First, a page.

anti-Semitism

Koral Zaarur, who spoke at ASU's webinar on anti-Semitism, wears her hamsa and a necklace of her name in Hebrew.

Koral Zaarur sometimes worries her prominence as a Jewish student leader at Arizona State University makes her an easy target for anti-Semites. “I’m hated by some because of my religion,” she said. She finds herself wondering whether “someone will act on this hatred.”

Zaarur, president of ASU’s Students Supporting Israel, spoke about her experiences Feb. 16, during a university webinar about anti-Semitism on campus. She joined the panel’s moderator, Hillel at ASU Executive Director Debbie Yunker Kail, to discuss students’ personal experiences of anti-Semitism and point out university resources for combating it.

There has been a “dramatic rise” in anti-Semitism on campus, mirroring a rise in anti-Semitism around the country and the world, according to Yunker Kail. Last August, posters featuring “Hitler was right,” “unity of our blood” and other anti-Semitic comments were found on ASU’s campus for the second time in less than a year.

Nationwide, nearly nine out of 10 American Jews say anti-Semitism is a problem in the United States, with more than a third describing it as a serious problem, according to an American Jewish Committee survey published in October 2019.

Hava Tirosh-Samuelson, director of Jewish Studies at ASU, was also on hand at the event. She described anti-Semitism as a problem not just for Jews, but for all of society, which still has not learned “the most tragic lessons” of the Holocaust.

“It can appear on the right as well as the left,” she said. “It can be conscious as well as unconscious; it can be promoted by people who have never met us, or it can be promoted by people who benefit directly from anti-Semitic propaganda.”

Yunker Kail agreed that anti-Semitism takes myriad forms and is not the exclusive domain of any political ideology. Extremists on the right might be easier to spot, but some Jewish students report facing challenges when entering “progressive spaces” because Jews are seen as benefiting from white privilege, so their voices are not listened to or recognized as valid, she said.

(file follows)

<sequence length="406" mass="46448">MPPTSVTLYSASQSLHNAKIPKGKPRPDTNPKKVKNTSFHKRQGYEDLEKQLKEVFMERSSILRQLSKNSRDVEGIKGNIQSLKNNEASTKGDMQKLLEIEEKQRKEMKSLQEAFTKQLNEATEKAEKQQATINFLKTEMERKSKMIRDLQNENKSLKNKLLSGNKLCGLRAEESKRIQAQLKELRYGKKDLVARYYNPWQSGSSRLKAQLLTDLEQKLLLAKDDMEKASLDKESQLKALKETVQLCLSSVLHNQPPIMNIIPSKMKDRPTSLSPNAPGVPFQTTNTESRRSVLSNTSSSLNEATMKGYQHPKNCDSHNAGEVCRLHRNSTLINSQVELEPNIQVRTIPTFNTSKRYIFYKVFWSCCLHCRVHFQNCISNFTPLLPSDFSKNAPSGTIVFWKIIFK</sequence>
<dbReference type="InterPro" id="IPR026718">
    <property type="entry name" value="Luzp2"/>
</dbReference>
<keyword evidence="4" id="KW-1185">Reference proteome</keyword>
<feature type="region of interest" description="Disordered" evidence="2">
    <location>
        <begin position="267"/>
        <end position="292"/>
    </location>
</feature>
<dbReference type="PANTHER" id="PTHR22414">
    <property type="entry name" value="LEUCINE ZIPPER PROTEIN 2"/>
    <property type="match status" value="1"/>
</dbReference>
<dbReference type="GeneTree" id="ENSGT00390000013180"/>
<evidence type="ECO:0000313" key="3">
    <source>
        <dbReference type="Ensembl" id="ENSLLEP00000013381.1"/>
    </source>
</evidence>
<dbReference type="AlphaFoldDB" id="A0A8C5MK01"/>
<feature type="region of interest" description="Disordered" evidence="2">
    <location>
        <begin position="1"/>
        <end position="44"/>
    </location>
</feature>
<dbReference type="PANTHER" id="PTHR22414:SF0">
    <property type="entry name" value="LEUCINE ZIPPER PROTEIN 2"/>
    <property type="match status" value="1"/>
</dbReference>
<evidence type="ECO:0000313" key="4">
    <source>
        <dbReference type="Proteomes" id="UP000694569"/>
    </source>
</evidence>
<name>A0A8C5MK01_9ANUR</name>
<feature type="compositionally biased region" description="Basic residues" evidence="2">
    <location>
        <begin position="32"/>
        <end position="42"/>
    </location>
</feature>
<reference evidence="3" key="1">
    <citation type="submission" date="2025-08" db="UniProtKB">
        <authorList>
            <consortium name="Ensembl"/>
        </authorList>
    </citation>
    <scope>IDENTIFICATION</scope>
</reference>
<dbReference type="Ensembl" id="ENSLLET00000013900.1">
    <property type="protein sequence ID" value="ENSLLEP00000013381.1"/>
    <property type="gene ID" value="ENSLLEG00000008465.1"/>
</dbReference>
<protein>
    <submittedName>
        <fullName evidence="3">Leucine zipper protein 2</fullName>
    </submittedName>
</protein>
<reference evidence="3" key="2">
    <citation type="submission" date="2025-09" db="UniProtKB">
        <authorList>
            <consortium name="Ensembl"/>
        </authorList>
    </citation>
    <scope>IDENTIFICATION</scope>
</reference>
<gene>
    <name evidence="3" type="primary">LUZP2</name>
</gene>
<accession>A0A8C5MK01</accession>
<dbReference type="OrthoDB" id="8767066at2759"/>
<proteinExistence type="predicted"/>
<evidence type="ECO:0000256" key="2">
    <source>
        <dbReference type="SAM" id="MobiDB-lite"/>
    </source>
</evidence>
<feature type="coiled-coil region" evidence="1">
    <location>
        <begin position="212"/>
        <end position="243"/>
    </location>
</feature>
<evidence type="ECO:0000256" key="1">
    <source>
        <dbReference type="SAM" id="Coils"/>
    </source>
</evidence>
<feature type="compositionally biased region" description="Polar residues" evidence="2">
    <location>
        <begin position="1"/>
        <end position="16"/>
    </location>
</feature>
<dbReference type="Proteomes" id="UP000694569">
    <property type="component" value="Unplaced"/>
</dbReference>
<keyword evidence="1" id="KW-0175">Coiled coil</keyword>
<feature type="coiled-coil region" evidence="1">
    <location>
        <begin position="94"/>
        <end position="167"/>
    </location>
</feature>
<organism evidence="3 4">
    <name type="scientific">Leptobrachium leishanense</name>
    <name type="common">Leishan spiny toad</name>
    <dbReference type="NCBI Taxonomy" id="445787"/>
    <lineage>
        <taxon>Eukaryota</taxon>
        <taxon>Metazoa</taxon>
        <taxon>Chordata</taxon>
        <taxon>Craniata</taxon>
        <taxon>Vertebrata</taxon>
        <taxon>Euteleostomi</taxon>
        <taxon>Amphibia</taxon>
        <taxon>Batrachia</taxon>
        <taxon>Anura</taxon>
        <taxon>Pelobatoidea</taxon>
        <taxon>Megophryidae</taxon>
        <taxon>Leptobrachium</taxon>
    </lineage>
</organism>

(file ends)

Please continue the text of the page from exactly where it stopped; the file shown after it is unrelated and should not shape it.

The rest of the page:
The best tools students have to combat such misperceptions — and anti-Semitism in general — is education and getting to know people one-on-one, she advised. Emily Kaplan, a junior at ASU involved in Hillel, Chabad and Jewish Arizonans on Campus, has had to deal with anti-Semitic comments during her college tenure.

“We all know Nazis and swastikas are bad, and, yes, that’s obvious,” she said. “But now we are facing subtle anti-Semitism — things that sound questionable, but are hard to gauge.” She sees posts denying the Holocaust in her social media feed as well as those promoting Rep. Marjorie Taylor Greene’s (R-Ga.) idea that a Jewish space laser caused California wildfires. The biggest challenge for her generation, Kaplan said, is addressing these flippant anti-Semitic comments online.

Emily

Emily Kaplan, who spoke at ASU's webinar on anti-Semitism, decorates her living room for Chanukah in December.

“Anti-Semitism is everywhere on the internet, and the worst part is I can report it as many times as I want, but nothing happens,” she said.

One goal of the webinar was to let students know they are not alone. Several speakers talked about how to report incidents and pointed out multiple people who can provide assistance.

Cassandra Aska, ASU’s deputy vice president and dean of students, told students that her office can be a valuable resource.

“Communicating to us that you are experiencing something, or that you are on the receiving end of an incident is very important,” she said. “Call the dean of students and report it. Call ASU police and report it. That’s the starting point.”

Michael Thompson, ASU’s police chief, has given his cell phone number to several student Jewish leaders to assure them he will address any concerns or incidents right away.

“I have tried to make sure that everybody understands within the department that we are every bit as much of an educator as we are an enforcement agency,” he said. “Our mantra is that we are to provide a safe and secure environment for everybody to live, learn, work and grow in.”

Carlos Galindo-Elvira, an ASU alumnus and former director of the Arizona Anti-Defamation League, was one of 73 people who tuned into the webinar to hear what the university had to say on the topic.

Galindo-Elvira couldn’t agree more with Tirosh-Samuelson that anti-Semitism is a societal problem, and he pointed to the example of the riot at the U.S. Capitol on Jan. 6. Several participants that day sported anti-Semitic symbols.

It was “heartbreaking” to hear Zaarur voice concerns for her safety, he said. He remembers that feeling from working for ADL, where he received threats.

“For a young person, the weight must be so much more profound, to have those first feelings of lacking security,” he said. “But thankfully, there’s an organization like ASU Hillel that can bring hope and help to students.” JN

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